Confounding


Confounding
Confound Con*found" (k[o^]n*found"), v. t. [imp. & p. p. {Confounded}; p. pr. & vb. n. {Confounding}.] [F. confondre, fr. L. confundere, -fusum, to pour together; con- + fundere to pour. See {Fuse} to melt, and cf. {Confuse}.] 1. To mingle and blend, so that different elements can not be distinguished; to confuse. [1913 Webster]

They who strip not ideas from the marks men use for them, but confound them with words, must have endless dispute. --Locke. [1913 Webster]

Let us go down, and there confound their language. --Gen. xi. 7. [1913 Webster]

2. To mistake for another; to identify falsely. [1913 Webster]

They [the tinkers] were generally vagrants and pilferers, and were often confounded with the gypsies. --Macaulay. [1913 Webster]

3. To throw into confusion or disorder; to perplex; to strike with amazement; to dismay. [1913 Webster]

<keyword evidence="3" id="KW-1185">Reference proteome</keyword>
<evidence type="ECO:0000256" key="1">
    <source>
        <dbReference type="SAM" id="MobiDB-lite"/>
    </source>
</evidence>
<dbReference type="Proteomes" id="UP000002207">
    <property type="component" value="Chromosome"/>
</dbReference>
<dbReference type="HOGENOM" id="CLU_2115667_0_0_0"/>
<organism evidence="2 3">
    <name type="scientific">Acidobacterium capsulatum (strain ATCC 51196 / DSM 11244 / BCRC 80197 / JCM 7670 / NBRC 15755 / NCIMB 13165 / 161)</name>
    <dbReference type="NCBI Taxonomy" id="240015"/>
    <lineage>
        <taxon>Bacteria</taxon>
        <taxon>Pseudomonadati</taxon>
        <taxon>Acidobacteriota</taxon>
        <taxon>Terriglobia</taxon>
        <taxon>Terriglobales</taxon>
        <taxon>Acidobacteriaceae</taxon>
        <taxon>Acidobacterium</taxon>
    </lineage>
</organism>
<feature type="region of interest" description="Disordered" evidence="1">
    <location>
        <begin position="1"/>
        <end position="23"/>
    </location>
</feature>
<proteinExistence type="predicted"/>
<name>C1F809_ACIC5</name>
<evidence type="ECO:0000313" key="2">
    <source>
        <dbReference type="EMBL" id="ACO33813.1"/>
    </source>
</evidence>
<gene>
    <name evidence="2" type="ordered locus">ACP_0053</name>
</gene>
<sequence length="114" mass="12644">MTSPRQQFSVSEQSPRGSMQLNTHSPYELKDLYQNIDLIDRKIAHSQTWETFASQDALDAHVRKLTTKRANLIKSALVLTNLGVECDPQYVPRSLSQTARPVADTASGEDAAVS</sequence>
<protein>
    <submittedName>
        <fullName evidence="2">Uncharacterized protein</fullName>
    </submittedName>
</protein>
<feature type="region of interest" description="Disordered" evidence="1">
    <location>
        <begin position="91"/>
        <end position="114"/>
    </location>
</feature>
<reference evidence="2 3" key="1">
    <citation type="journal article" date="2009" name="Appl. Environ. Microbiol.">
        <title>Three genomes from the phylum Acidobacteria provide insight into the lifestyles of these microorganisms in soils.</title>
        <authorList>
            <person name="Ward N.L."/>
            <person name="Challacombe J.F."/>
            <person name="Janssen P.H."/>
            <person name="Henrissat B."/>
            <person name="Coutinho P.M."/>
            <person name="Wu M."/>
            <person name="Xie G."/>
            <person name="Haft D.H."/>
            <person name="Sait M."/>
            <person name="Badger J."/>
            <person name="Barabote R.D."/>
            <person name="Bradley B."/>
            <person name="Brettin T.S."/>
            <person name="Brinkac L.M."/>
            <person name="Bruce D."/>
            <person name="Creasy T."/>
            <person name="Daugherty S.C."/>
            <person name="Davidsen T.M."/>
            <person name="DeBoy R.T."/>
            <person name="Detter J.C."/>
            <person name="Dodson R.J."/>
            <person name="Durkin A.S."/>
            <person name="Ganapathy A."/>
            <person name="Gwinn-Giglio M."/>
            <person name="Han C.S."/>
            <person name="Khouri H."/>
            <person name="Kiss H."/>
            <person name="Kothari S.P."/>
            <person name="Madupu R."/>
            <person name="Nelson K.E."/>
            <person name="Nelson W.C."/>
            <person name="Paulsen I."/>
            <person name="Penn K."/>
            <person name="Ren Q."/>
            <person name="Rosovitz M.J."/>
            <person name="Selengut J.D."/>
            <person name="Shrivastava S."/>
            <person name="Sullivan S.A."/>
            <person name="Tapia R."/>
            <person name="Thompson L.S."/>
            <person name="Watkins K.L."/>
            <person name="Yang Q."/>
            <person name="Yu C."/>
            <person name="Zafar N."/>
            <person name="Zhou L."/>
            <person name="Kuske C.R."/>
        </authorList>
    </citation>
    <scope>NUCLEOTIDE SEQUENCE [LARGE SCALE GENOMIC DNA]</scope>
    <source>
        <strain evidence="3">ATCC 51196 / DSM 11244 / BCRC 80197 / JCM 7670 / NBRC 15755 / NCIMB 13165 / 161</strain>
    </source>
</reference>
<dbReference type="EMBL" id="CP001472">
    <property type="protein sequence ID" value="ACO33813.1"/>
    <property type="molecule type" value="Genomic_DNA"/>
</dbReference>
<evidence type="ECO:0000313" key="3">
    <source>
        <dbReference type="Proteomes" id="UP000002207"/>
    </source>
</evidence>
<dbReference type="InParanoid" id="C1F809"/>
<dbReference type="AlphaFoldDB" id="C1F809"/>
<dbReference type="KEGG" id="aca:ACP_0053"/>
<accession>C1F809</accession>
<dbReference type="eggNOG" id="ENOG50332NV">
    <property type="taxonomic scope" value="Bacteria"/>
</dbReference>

The gods confound... The Athenians both within and out that wall. --Shak. [1913 Webster]

They trusted in thee and were not confounded. --Ps. xxii. 5. [1913 Webster]

So spake the Son of God, and Satan stood A while as mute, confounded what to say. --Milton. [1913 Webster]

4. To destroy; to ruin; to waste. [Obs.] [1913 Webster]

One man's lust these many lives confounds. --Shak. [1913 Webster]

How couldst thou in a mile confound an hour? --Shak.

Syn: To abash; confuse; baffle; dismay; astonish; defeat; terrify; mix; blend; intermingle. See {Abash}. [1913 Webster]


The Collaborative International Dictionary of English. 2000.